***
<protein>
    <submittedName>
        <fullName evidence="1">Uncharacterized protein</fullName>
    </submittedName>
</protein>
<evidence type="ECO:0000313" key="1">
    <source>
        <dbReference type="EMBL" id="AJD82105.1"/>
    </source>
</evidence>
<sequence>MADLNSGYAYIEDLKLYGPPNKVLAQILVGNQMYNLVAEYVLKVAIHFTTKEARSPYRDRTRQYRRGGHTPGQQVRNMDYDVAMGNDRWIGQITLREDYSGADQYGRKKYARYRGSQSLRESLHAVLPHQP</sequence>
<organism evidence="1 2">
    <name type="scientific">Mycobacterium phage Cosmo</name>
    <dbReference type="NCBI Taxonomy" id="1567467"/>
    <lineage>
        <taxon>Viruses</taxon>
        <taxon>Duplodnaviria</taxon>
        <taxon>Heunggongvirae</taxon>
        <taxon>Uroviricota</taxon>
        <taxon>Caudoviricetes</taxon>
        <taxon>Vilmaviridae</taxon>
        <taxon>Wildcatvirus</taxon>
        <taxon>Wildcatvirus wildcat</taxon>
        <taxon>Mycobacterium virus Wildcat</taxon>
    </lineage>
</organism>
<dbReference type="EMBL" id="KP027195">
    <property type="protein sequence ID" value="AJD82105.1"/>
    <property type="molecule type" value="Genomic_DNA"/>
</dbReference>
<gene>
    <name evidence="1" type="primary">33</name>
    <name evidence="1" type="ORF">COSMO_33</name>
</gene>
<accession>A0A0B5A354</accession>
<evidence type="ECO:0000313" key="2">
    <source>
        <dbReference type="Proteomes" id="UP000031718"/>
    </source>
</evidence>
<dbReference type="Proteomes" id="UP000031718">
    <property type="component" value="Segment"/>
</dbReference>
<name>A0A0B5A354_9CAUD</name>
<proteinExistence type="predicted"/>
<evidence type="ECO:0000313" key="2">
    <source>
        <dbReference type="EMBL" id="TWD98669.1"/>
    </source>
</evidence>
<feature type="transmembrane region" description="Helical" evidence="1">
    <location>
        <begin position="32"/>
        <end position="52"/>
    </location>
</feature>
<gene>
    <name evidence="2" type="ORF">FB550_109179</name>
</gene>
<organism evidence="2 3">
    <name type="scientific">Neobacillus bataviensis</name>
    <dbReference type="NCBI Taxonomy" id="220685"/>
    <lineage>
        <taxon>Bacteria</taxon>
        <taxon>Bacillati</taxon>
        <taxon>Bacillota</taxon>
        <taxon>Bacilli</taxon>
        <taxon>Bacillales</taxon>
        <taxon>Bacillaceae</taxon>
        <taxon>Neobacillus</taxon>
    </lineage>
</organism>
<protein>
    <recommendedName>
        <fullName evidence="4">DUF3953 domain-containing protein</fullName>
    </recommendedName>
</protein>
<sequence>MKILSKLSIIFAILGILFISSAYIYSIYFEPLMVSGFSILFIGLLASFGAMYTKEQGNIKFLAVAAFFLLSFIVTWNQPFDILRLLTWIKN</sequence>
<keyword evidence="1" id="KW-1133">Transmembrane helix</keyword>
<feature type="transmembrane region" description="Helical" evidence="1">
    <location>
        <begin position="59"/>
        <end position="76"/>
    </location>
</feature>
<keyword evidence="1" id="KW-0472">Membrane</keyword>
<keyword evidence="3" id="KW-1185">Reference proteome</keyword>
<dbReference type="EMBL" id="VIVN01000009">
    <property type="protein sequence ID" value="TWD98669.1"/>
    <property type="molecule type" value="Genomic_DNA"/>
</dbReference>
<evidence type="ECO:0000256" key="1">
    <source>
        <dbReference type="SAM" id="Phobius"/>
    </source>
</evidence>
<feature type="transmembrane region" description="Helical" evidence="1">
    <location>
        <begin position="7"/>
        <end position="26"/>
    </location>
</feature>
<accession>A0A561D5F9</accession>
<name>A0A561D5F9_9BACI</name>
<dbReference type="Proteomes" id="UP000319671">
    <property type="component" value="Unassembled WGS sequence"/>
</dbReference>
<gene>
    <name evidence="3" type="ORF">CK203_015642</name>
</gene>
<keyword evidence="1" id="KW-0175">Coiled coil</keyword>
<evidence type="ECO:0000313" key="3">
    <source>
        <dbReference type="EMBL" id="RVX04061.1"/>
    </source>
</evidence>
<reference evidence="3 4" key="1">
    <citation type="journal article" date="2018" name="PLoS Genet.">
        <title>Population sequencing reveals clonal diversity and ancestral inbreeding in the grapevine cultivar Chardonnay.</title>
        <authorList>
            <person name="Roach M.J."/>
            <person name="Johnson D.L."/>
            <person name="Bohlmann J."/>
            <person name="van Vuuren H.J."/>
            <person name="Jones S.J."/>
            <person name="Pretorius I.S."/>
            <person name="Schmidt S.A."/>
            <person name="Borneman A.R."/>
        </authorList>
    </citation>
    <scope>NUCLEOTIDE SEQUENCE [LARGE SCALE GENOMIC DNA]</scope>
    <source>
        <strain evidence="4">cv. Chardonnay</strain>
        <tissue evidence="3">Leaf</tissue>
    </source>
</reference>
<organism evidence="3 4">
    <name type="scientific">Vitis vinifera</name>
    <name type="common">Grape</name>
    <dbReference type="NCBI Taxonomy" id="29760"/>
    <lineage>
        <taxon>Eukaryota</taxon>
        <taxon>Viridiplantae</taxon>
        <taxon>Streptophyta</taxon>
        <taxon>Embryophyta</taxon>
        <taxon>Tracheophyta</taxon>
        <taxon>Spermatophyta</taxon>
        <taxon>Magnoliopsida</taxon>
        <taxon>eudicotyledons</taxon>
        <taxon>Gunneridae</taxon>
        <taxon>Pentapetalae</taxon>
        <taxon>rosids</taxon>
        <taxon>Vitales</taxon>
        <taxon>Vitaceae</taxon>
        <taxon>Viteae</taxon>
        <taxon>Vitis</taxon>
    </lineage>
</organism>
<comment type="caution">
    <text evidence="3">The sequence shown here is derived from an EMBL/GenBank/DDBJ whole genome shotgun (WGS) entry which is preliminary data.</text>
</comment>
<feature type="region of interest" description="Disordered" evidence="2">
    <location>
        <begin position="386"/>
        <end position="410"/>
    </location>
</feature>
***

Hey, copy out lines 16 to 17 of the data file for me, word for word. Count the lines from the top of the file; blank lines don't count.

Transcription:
        <taxon>Viruses</taxon>
        <taxon>Duplodnaviria</taxon>